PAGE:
Aim: Alcoholic liver cirrhosis (ALC) is an established indication for liver transplantation (LT). Although the importance of preoperative abstinence is accepted, the optimal period of pretransplant abstinence is unclear. Our previous report in a Japanese cohort revealed a significant negative impact of recidivism on patient survival but failed to show significance of the length of pretransplant abstinence. The aim of this study was to evaluate the optimal period of pretransplant abstinence. Methods: Subjects underwent LT for ALC (n=195: 187 living donor liver transplantations, five deceased donor liver transplantations and three domino LT) in Japan from November 1997 to December 2011. Risk factors and the impact on outcome of alcohol relapse were analyzed in 140 patients, after excluding 26 patients with in-hospital mortality and 29 patients without information about alcohol relapse. Results: The incidence of alcohol consumption after LT was 22.9% (32/140). The relapse time was within 18 months after LT in 24 patients, after 18 months in two patients and unknown in six patients. Alcohol-related damage occurred in 18 of the 24 patients with recidivism within 18 months. The patient survival rate of patients with harmful relapse was significantly lower than that of abstinent patients and patients with non-harmful relapse (P=0.019). Preoperative abstinence shorter than 18 months was a significant indicator of the risk of harmful relapse (P=0.009). High-risk alcohol relapse scores had no impact on the incidence. Conclusion: Preoperative abstinence was an important predictor of post-transplant harmful relapse leading to inferior outcomes.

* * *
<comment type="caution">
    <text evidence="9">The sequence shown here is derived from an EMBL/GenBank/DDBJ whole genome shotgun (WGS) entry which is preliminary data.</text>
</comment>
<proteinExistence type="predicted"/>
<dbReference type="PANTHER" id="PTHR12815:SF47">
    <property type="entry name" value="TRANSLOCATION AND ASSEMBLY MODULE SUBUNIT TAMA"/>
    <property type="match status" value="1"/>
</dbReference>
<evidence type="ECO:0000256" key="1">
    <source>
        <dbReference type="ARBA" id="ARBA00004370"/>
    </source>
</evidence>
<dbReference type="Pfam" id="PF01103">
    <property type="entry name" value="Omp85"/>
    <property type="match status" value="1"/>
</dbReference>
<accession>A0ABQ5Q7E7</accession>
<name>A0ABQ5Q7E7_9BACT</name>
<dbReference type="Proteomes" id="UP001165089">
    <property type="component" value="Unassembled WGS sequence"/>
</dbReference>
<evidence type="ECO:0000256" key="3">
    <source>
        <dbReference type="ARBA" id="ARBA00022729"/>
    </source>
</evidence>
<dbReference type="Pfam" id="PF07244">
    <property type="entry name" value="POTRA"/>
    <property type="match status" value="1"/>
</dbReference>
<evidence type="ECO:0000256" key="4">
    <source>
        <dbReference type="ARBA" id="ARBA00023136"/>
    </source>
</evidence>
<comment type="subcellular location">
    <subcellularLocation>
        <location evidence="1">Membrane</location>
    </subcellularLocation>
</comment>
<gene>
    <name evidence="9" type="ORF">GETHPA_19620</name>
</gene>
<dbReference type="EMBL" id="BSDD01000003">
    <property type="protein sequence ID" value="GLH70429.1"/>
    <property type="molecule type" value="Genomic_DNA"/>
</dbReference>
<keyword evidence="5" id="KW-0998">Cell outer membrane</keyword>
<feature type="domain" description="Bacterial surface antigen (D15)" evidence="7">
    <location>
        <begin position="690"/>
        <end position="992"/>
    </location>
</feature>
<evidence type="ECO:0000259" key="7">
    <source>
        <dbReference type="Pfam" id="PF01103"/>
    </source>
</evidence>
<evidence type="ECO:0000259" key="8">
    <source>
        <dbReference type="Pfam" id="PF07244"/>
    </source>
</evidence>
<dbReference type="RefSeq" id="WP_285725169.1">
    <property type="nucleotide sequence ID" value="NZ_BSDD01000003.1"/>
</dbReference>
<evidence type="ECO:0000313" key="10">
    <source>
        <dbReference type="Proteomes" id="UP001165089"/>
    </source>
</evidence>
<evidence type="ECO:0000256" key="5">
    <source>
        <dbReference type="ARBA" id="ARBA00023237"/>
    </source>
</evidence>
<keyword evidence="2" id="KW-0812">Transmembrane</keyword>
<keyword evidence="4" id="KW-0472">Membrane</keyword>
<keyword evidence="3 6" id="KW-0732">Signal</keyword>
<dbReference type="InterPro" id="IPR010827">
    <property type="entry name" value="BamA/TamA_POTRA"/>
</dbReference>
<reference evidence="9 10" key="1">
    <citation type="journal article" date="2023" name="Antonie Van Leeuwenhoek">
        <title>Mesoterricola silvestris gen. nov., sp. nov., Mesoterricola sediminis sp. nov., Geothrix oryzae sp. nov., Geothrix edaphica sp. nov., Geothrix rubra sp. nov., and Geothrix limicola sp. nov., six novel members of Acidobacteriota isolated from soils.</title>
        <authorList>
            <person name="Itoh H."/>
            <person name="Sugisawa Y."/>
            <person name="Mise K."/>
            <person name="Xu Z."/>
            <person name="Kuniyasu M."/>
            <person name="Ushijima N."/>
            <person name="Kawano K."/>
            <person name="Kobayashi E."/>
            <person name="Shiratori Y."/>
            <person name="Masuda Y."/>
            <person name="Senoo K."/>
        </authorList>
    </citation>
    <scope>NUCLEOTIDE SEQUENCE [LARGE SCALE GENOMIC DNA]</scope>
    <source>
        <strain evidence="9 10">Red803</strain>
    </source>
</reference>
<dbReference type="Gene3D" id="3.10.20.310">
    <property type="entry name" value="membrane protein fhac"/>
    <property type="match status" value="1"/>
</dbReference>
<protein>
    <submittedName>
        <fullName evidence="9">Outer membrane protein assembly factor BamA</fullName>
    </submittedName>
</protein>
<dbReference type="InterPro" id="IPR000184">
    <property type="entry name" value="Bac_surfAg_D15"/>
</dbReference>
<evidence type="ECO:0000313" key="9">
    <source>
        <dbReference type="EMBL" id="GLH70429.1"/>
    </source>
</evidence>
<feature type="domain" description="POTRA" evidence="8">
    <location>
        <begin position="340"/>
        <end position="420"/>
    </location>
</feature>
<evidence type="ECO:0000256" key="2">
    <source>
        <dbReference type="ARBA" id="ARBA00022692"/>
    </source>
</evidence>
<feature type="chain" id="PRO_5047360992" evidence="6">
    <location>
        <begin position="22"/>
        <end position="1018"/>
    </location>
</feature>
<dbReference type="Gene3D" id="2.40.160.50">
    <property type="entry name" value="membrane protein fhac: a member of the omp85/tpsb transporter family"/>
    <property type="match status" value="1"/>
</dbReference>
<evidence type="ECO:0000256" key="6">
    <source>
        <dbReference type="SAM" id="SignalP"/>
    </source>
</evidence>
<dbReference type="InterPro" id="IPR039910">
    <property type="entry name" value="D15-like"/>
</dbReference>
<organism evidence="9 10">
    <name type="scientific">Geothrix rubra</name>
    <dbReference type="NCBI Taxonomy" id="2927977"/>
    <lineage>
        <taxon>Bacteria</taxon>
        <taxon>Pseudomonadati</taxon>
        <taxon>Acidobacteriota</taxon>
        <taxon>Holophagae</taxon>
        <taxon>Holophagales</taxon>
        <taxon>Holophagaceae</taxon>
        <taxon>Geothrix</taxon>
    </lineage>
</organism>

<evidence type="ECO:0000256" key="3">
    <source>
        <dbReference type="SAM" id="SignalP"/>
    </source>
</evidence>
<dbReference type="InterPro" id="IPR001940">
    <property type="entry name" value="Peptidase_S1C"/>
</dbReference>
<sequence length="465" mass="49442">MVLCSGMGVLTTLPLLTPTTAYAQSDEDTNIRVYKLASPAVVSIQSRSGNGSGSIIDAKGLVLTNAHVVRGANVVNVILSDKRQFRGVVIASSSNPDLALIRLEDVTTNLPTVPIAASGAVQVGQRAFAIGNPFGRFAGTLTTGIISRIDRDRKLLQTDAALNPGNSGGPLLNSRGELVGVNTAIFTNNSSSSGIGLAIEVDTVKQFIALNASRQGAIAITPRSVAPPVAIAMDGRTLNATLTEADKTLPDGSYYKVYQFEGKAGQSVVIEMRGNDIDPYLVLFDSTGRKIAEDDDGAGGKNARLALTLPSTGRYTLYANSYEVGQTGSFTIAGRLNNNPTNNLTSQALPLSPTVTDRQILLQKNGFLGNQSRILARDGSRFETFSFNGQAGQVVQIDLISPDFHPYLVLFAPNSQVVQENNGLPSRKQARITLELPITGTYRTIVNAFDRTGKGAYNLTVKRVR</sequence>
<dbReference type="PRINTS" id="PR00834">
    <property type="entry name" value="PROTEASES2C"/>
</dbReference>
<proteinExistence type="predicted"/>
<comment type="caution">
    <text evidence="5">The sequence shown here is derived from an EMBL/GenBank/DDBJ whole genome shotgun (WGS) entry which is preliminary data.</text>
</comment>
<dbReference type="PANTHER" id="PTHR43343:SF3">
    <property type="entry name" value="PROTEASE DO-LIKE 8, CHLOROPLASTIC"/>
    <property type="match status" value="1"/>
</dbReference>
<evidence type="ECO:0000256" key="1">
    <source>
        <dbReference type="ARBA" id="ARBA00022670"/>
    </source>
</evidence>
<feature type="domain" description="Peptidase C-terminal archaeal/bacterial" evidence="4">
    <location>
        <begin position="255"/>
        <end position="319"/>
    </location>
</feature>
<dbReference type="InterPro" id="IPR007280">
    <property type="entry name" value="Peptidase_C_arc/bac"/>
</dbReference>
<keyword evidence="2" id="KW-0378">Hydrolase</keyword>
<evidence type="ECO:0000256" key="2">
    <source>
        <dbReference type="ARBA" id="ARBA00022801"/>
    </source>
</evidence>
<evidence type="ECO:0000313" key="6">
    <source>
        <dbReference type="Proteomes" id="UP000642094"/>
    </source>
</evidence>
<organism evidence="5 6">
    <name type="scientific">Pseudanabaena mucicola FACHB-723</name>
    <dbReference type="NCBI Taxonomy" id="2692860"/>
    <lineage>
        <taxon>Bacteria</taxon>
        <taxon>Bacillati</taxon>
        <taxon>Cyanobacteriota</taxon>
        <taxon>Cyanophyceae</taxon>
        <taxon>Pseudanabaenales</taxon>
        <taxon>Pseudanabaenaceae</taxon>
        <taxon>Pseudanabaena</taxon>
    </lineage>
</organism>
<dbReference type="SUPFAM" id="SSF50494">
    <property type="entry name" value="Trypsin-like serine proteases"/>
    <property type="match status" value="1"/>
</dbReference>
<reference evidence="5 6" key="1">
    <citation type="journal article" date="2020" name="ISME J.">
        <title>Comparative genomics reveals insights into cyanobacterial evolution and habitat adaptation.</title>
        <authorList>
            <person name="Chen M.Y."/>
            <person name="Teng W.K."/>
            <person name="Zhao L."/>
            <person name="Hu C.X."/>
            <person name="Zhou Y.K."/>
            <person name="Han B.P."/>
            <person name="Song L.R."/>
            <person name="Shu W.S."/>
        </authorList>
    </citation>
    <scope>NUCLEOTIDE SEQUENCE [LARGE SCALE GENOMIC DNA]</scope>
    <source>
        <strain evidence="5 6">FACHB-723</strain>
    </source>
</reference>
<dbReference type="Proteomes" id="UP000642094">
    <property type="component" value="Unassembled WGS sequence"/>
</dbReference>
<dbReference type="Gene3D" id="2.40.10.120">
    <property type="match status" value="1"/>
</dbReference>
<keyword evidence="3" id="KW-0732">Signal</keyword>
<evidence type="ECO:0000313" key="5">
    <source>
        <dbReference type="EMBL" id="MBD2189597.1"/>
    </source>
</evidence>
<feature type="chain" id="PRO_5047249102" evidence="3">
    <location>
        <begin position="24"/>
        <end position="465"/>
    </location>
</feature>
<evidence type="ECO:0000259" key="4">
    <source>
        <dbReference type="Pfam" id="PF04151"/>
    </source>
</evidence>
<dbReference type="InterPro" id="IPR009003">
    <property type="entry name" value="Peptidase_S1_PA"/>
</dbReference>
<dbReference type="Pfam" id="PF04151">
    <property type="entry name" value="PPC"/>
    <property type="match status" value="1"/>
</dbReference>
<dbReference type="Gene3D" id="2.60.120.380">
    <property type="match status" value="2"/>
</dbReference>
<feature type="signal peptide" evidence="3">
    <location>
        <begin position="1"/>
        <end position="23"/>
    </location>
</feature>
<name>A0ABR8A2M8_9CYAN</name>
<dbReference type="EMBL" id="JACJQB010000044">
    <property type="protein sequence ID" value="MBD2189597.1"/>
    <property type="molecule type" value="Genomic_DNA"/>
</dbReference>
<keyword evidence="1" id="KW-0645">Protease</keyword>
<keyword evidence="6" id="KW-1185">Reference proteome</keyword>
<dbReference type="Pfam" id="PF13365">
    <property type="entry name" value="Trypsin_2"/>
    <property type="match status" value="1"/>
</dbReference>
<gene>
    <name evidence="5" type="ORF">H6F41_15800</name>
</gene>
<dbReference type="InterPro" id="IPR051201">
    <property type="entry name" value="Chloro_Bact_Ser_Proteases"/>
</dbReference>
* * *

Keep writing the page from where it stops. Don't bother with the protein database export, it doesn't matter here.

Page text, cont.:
- Harmful relapse
- High-risk alcohol relapse score
- Living donor liver transplantation
- Pretransplant abstinence
ASJC Scopus subject areas
- Infectious Diseases